This Week: Microplastics + Line 5 + Toronto Flooding + Algae in Lake Superior
More Flooding Hits Toronto, Renewing Concern About Overflows Into Lake Ontario
Steady rain early this week had residents wading through waterlogged streets and dealing with transit delays for the third time in several weeks. Since the beginning of August, 148 millimetres of rain have fallen on the city, according to Environment Canada. As systems become overwhelmed and city streets fill with water, that excess often spills out into Lake Ontario. We reported last week that the city’s last raw sewage overflow event caused bacteria levels in the city’s harbourfront to soar “off the charts.” Sewer and stormwater overflow can include everything from used condoms and plastic tampon applicators to mounds of shredded toilet paper and plenty of unidentifiable solids.
Experts say Toronto’s density and decades-old sewer system are two top contributors to sewer and stormwater overflow. Moving forward, the city is investing $3.1 billion for stormwater management upgrades, and has amended bylaws to encourage the installation of “green roofs” that have the ability to capture and process an average of 70 percent of rainfall. The city also encourages residents to use Toronto’s basement flooding protection subsidy program, which offers single-family, duplex, and triplex residential homes a subsidy of up to $3,400 per property to install flood protection devices.
Beer, Drinking Water, and Fish: Microplastics Are Everywhere
Since the mid-20th century, 8 billion tons of plastic have been manufactured, and when it’s thrown away, much of it crumbles into small pieces. Researchers call these “microplastics,” which are defined as objects smaller than 5 millimeters—about the size of a letter on your computer keyboard.
Recently, we’ve been reporting on the burgeoning science of plastic pollution in the Great Lakes, as more inquiries are made on where used plastic ends up, where it comes from, and how it moves about the environment. Chelsea Rochman, an ecologist at the University of Toronto, is one of the leading researchers on this emerging field of study. Check out this article and interviewwith Chelsea on Great Lakes Today to find out more about what we do and don’t know about microplastics in our waters.
U.S. Senator Peters Holds Line 5 Hearing in Traverse City, MI
Representatives from federal agencies, Enbridge, and industry and environmental groups testified on Line 5, oil spill prevention and preparedness at a Senate Commerce Committee field hearing in Traverse City, Michigan on Monday. Senator Gary Peters’ (D-MI) questions covered the condition of the pipeline, whether or not Michigan needs or greatly benefits from its existence, and the logistics of a possible decommission.
Peters was highly critical of Line 5 operator Enbridge Inc., citing the severe trust deficit felt throughout the state after Enbridge’s past incidents—including the Kalamazoo oil spill in 2010. When the Senator confronted David Bryson, Senior VP of Operations for Liquid Pipelines at Enbridge, he received roaring applause from the overwhelmingly supportive crowd.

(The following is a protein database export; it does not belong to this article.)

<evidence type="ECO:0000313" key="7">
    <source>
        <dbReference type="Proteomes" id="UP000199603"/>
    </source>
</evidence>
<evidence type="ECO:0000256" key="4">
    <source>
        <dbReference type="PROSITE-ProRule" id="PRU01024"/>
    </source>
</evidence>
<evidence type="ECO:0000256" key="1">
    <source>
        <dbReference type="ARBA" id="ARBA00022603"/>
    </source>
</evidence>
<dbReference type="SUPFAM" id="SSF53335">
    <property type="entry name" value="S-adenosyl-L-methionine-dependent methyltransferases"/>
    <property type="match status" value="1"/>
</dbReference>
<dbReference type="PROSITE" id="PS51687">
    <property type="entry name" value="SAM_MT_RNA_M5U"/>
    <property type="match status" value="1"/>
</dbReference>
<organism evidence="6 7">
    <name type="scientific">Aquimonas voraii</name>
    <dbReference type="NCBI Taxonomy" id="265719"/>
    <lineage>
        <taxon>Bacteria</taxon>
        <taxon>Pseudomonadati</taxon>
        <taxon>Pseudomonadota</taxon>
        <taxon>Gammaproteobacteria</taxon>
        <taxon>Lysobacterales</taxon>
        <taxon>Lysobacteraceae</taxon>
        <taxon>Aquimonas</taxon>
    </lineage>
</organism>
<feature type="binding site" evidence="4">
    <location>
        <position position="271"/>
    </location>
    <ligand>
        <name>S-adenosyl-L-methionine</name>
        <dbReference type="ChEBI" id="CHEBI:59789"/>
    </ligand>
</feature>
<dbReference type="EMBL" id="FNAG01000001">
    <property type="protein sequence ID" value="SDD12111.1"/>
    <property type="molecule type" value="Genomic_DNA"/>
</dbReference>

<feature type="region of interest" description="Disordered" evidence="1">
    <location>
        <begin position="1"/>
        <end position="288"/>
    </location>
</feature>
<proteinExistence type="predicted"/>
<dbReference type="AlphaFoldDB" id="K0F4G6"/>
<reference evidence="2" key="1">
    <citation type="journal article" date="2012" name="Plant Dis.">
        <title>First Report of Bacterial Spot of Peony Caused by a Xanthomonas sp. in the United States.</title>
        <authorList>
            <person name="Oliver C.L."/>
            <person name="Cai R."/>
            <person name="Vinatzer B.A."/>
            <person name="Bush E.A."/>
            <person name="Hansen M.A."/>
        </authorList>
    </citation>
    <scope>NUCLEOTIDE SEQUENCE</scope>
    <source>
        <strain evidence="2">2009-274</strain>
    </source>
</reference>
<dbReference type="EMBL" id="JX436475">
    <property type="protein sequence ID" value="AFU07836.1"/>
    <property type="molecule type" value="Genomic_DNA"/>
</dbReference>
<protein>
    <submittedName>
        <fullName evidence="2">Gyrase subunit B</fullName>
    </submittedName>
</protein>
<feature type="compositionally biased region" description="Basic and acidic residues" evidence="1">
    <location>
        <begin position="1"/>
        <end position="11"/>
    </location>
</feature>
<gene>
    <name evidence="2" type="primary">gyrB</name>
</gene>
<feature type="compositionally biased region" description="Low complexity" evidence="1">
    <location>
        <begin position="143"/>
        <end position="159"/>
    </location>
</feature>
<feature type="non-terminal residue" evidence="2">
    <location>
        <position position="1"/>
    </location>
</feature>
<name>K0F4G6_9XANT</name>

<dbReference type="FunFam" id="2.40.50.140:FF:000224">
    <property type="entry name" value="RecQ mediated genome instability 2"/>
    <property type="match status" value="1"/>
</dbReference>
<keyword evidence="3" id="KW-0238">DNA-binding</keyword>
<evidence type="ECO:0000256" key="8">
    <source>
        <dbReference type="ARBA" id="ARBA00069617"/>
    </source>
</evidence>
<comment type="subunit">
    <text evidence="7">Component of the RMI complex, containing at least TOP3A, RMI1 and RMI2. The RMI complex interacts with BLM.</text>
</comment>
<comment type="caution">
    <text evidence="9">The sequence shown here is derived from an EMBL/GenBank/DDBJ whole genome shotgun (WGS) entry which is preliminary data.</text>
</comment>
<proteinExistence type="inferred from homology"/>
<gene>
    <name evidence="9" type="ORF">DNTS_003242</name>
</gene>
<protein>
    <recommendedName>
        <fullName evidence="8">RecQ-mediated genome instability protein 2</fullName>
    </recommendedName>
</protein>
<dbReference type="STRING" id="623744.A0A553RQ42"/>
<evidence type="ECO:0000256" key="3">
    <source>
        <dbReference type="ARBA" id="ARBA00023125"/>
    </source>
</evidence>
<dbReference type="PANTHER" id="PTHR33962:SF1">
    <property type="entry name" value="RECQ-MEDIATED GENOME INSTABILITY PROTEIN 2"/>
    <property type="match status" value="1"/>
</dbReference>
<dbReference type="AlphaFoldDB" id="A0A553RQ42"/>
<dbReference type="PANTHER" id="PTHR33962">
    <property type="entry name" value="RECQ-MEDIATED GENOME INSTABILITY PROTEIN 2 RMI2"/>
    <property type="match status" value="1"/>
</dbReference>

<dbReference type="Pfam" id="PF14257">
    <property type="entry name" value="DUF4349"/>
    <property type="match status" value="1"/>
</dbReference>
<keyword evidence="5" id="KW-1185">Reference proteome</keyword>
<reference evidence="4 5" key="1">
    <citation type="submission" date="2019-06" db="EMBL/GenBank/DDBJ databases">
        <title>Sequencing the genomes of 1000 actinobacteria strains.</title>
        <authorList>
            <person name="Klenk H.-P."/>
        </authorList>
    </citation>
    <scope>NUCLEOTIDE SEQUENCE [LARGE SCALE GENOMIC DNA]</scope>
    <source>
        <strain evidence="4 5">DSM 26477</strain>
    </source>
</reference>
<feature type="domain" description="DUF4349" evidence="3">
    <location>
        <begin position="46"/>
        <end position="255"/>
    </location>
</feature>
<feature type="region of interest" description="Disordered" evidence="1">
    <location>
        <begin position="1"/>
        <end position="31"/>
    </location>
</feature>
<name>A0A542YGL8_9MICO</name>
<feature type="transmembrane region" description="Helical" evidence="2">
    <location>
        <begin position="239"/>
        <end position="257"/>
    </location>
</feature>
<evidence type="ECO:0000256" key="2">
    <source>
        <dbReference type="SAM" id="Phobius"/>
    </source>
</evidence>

Enbridge did say at one point during the hearing that they would release video and images showing damage to Line 5 from the anchor strike in April, although no details on when or how were given. You can watch the full hearing on the Senate Commerce, Science, and Transportation Committee’s website.
“Unprecedented” Algal Bloom in Lake Superior
Although now largely dissipated, the scummy residue on the Lake’s surface across 50 miles of shoreline near Superior, Wisconsin raised more than a few eyebrows. Lake Superior is deep, cold, clear, and generally very low-nutrient, meaning algal blooms are rare. 2012 was the first year a bloom of blue-green algae was detected in Lake Superior. This occured after 10 inches of rain overwhelmed Duluth, Minnesota and the surrounding region, sending a plume of brown sediment into the lake. Storms in northern Wisconsin spurred another round of flooding, sediment dumping, and resulting algal bloom in 2016. And it happened again after this year’s historic June storms in Michigan’s Upper Peninsula, northern Wisconsin, and northeastern Minnesota. This last bloom was the largest observed.
Researchers don’t yet know whether this most recent Lake Superior bloom was toxic. In the meantime, scientists say there’s no need to worry: the blooms that have occurred thus far are very small and have had a negligible impact on water quality. However, blue-green algae has grown more commonplace in the Great Lakes region alongside warming lake temperatures and an increase in phosphorus and nitrogen runoff. Lake Superior hasn’t escaped these trends, and researchers warn that runoff and resulting algal blooms will be more commonplace in the future.